Orange Bird of Paradise
ROYAL HORTICULTURAL SOCIETY AWARD OF GARDEN MERIT
Strelitzia reginae Banks is the accepted name for this plant. The genus and species were both named by Joseph Banks on an engraving to be used in William Aiton’s first edition of Hortus Kewensis in 1789. Before Mr. Aiton’s book could be published, Mr. Banks was distributing copies of the plates in 1788. Therefore, Joseph Banks got the credit for naming the genus and this species even though it was not described until Hortus Kewensis was published by William Aiton in 1789. So, Strelitzia Banks and Strelitzia reginae Banks are the accepted names, Strelitzia Aiton and Strelitzia reginae Aiton are isonyms. Anyway, the genus was named by Joseph Banks after Queen Charlotte (Sophia Charlotte of Mecklenburg-Strelitz), wife of King George III. She was an amateur botanist and helped expand Kew Gardens. You can read more about this story (although not complete) in an article written in the Kew Bulletin (Vol. 66: 475-477) by David J. Mabberley by clicking HERE.
*Although the article indicates that Mr. Banks named the genus Strelitzia after the Queen, Mecklenburg-Strelitz was her birthplace. Many websites say the species was named after her birthplace and not the queen.
As of 1-16-23 when this page was last updated, Plants of the World Online by Kew lists 5 species in the Strelitzia genus. It is a member of the plant family Strelitziaceae with 3 genera. Those numbers could change as updates are made on POWO.
THERE ARE A FEW LINKS AT THE BOTTOM OF THE PAGE FOR FURTHER READING.
I bought this Orange Bird of Paradise from Wellspring Gardens in the spring of 2012 while living at the mansion in Mississippi. When I first started working for Dr. Skinner in May 2008, she needed me in California before we moved to Mississipi. I was amazed at beautiful landscaping everywhere and there were A LOT of the orange-flowered Bird of Paradise. So, while I was ordering plants in 2012, I decided to give it a try as well as the flowered species, Strelitzia nicolai.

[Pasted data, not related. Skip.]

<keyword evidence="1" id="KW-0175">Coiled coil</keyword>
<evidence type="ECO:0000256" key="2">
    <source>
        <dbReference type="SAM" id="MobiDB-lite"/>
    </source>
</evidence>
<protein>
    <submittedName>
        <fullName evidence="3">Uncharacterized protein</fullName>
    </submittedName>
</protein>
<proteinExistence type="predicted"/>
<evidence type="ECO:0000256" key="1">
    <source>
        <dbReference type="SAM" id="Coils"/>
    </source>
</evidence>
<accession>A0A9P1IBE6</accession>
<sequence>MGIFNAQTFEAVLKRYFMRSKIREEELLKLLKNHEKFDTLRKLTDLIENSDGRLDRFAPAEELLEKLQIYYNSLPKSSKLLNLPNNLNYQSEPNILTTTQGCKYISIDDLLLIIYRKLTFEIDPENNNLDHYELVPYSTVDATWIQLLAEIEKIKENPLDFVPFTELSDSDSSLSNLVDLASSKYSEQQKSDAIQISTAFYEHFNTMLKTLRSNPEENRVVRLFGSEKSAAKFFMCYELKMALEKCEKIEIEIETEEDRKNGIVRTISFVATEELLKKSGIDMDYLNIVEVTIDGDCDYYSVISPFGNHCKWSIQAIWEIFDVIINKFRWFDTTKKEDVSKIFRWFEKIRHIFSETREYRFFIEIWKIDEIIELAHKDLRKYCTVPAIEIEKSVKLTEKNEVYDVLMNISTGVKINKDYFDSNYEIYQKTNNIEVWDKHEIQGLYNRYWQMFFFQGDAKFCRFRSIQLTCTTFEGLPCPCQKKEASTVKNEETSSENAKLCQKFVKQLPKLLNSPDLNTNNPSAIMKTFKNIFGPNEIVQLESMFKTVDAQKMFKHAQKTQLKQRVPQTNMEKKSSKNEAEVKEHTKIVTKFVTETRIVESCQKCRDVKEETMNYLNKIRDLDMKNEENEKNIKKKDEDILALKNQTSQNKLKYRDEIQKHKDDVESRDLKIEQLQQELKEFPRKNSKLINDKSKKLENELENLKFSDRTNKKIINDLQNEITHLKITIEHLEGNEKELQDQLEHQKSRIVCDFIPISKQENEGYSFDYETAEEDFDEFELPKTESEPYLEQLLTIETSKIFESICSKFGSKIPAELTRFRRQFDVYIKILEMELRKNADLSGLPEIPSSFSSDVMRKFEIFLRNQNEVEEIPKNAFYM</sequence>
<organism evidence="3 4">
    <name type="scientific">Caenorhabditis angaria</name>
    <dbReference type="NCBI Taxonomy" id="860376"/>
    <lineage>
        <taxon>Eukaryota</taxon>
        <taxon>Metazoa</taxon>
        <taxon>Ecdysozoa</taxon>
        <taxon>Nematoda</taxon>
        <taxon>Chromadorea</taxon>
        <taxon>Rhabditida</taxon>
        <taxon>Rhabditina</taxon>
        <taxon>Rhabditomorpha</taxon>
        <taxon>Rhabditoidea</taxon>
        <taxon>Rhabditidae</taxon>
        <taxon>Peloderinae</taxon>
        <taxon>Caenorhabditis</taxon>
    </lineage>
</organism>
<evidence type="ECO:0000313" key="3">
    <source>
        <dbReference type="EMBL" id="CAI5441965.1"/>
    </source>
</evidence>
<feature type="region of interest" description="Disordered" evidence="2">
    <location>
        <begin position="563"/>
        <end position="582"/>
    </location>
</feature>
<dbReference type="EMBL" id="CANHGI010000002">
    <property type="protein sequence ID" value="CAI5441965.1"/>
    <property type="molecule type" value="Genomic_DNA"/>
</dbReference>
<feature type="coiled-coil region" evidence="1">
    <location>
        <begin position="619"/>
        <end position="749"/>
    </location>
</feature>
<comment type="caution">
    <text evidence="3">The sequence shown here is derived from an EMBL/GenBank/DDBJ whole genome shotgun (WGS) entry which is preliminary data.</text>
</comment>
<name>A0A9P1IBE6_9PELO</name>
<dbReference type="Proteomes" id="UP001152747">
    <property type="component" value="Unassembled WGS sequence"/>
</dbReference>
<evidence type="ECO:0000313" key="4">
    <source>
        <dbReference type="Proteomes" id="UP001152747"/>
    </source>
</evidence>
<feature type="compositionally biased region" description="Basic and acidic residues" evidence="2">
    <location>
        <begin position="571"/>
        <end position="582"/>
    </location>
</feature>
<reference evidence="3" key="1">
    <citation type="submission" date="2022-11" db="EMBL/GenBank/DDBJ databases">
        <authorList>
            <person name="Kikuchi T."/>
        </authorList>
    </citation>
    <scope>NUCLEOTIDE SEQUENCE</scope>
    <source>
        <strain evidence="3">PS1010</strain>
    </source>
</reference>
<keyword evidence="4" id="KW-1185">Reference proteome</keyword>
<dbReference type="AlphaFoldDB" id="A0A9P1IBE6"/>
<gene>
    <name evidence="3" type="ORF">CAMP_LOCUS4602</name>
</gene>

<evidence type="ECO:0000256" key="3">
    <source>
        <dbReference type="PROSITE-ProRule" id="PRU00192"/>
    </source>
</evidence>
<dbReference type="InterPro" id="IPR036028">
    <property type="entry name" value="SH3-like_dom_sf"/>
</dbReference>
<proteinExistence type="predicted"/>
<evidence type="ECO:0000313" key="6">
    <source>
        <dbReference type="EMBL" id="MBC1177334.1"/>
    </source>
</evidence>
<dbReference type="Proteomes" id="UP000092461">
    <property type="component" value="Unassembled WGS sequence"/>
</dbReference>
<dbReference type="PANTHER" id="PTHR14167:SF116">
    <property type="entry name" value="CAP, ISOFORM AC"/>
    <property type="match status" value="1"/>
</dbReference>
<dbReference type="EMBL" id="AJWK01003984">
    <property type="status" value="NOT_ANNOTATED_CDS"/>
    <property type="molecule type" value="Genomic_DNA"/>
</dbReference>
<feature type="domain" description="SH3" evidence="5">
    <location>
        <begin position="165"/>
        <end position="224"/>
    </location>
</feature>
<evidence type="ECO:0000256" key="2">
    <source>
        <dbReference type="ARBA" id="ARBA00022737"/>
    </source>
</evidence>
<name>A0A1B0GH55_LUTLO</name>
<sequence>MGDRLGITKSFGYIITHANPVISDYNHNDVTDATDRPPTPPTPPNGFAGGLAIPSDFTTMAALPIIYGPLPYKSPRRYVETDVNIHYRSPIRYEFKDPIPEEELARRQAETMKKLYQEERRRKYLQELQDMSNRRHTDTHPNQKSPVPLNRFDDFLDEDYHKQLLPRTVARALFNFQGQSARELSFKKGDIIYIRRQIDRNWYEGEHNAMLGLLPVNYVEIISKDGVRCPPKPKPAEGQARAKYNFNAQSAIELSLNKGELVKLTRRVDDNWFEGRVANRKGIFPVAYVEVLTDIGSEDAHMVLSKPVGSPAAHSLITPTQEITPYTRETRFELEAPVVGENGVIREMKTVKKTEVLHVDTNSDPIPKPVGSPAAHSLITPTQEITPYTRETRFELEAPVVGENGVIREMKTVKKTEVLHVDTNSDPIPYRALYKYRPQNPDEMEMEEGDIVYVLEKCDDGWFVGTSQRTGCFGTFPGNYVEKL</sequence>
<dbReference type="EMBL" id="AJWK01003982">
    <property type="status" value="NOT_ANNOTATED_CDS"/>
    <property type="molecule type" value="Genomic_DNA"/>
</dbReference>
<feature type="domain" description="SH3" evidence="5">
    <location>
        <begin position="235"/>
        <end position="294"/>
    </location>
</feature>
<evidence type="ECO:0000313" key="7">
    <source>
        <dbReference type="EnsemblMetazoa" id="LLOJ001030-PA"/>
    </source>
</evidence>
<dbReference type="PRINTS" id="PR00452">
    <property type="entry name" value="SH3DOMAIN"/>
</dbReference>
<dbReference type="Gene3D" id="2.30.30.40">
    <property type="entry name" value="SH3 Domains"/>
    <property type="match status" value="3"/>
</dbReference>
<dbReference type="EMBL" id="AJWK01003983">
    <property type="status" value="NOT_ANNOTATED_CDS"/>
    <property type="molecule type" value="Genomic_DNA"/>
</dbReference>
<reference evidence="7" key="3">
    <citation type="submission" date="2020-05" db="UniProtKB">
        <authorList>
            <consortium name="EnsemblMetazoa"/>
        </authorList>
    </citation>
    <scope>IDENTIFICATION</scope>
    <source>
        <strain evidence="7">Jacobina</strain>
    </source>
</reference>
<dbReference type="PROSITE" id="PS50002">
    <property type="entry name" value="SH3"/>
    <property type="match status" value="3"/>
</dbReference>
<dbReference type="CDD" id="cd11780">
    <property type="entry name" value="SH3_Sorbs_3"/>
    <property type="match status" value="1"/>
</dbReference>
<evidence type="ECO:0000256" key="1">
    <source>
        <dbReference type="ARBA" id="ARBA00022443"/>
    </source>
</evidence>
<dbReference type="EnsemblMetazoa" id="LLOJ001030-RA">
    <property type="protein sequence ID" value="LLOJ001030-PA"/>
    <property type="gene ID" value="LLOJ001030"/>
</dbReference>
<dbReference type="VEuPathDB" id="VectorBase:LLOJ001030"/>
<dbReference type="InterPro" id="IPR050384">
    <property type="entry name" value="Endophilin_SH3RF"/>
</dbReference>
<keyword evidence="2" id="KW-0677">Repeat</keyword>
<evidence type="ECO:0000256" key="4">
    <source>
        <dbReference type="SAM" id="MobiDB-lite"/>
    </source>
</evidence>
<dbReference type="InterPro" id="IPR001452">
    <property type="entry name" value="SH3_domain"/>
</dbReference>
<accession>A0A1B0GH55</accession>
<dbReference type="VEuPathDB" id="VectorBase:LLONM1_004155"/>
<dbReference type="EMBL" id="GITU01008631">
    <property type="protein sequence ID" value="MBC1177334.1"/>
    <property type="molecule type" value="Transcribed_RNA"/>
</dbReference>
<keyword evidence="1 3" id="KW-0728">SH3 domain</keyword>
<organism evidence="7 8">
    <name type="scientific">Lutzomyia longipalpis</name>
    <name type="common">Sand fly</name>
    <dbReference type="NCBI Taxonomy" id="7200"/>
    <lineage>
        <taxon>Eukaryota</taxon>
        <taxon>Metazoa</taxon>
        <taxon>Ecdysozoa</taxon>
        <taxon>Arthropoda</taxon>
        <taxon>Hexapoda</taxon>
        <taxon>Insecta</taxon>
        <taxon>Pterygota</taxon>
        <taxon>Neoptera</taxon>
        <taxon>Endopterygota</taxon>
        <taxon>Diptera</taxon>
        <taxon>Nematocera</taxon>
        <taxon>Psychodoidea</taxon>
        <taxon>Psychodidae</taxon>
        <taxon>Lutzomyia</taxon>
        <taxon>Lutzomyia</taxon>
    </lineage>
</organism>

Origin: South Africa.
Zones: USDA Zones 9b-11 (25 to 40° F).
Size: 3-6’ plus.
Light: Sun to part shade.
Soil: Well-drained, organically rich, loamy soil.
Water: Moderate water. Likes soil somewhat moist.
Strelitzia species are very easy to grow and one of many plants that make a nice tropical atmosphere. Where winter hardy, they make great plants in flower beds but do well in pots in other areas. Strelitzia are very sensitive to frost, so they will need to be planted in a sheltered area where frost could be a problem for short periods.
The Strelitzia reginae love moist, organically rich soil in bright light. Once established they can be fairly drought tolerant, though. Water them frequently if you can during the summer, but lighten up in the winter. If you bring them inside for the winter you need to make sure you have well-draining soil and allow it to dry somewhat between watering.
They like bright light but may look their best with a little afternoon sun. Inside, although they need bright light, they may not like direct sun. You just have to experiment somewhat.
I grew my plants in the backyard at the mansion where they received a good amount of morning sun and afternoon shade. While in the sunroom for the winter, they received bright light but there were trees shading the glass a big part of the day.
The Strelitzia reginae makes a good choice if you are looking for a tropical plant that doesn’t get that large. Well, some websites say to 6’ or more but I’m not so sure about that. In pots they are probably more likely to grow 3-4’ tall. The Strelitzia species and many other plants make great tropicals, but some can get quite large.
I sold the mansion and moved back to the family farm in mid-Missouri in 2013 and gave up many plants. I gave this one, and most others, to a good friend and fellow plant collector from Greenville. Maybe someday I will try another one or two.
I hope you enjoyed this page and maybe found it useful. If you have any comments, questions or suggestions, I would like to hear from you. Please click on “like” if you visited this page. It helps us bloggers stay motivated. 🙂 You can check out the links below for further reading. The links take you directly to the genus and species of this plant.